Students and the Missionary Problem; Addresses Delivered at the International Student Missionary Conference, London, January 2-6, 1900

Students and the Missionary Problem; Addresses Delivered at the International Student Missionary Conference, London, January 2-6, 1900

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This historic book may have numerous typos and missing text. Purchasers can usually download a free scanned copy of the original book (without typos) from the publisher. Not indexed. Not illustrated. 1900 edition. Excerpt: ... railways. Taken as a whole the Dark Continent is still an unevangelised mass with a broken fringe of light around its edge, and a few threads and streaks radiating inwards. Submitted to a closer survey the gaps and blanks become more apparent. The 56 Protestant missionary agencies, and 22 Roman orders or missions which are in thetfield may still find plenty of room, if they will, without treading on each other's heels. I content myself with referring only to a few of the areas where work is being done. Starting from the north, and going westward, southward, and then round by the east to the part from which I began, I note that along the whole of the Red Sea littoral there is now no Protestant Mission, but only'a small Roman station at Suakim. Lower Egypt has drawn a considerable body of various missions, but Upper-Egypt, so long closed, is only now about to be penetrated by one Protestant Society, the Church Missionary Society, and to be re-occupied by the Austrian priests who had been driven out of Khartoum. A vast region of heathen tribes, such as Dinkas, Shilluks and Gallas, together with the Mohammedan districts, such as Kordofan, are still absolutely untouched. Along the northern coast the North Africa Mission is working in most of the important towns. The Wesleyans, Scotch United Presbyterians, and French Protestants have each one station; the Roman Missions are in strong force and are the only people who have entered the Sahara. Turning the corner of the Continent, I note that from the Senegal River to the Niger nearly all Christian Missions hug the coast. "European and American, Roman and Protestant with the exception of the Basel Mission in Ashantiland, a Roman Mission in Dahomey, and several Protestant stations in...show more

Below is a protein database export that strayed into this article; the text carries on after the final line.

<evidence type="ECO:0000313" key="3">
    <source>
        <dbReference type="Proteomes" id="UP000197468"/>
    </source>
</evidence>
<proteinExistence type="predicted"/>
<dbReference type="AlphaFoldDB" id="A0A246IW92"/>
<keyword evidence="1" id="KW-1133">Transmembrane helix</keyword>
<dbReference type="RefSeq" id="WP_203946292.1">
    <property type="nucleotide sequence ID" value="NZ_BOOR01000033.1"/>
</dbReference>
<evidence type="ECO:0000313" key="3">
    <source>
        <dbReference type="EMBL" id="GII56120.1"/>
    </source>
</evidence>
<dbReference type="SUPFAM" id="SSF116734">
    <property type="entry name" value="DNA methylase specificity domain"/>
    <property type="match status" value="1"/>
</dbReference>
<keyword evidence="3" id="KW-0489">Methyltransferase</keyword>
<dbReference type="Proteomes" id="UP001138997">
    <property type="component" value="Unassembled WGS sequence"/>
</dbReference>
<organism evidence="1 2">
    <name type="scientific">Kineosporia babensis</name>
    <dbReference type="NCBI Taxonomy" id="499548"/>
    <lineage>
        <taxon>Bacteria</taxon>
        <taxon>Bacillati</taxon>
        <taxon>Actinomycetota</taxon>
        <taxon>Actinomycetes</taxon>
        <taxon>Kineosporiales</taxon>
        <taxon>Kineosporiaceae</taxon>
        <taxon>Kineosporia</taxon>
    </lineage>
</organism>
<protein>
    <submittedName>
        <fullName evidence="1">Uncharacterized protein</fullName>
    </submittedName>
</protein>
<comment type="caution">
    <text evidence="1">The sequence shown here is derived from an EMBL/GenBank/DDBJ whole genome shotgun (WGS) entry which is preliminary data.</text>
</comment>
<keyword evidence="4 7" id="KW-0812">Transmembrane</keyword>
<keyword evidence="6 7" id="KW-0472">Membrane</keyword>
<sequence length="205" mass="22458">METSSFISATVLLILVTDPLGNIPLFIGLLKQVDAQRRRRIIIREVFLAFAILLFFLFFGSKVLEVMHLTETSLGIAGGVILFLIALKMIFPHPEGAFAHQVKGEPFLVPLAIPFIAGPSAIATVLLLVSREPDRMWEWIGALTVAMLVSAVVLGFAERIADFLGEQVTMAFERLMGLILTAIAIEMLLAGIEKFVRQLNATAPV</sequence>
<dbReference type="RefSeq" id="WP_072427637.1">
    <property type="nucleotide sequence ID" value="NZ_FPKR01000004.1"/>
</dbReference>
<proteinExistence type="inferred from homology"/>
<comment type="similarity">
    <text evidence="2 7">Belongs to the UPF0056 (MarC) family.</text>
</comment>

Product details

  • Paperback | 214 pages
  • 189 x 246 x 11mm | 390g
  • Rarebooksclub.com
  • United States
  • English
  • black & white illustrations
  • 1236809459
  • 9781236809452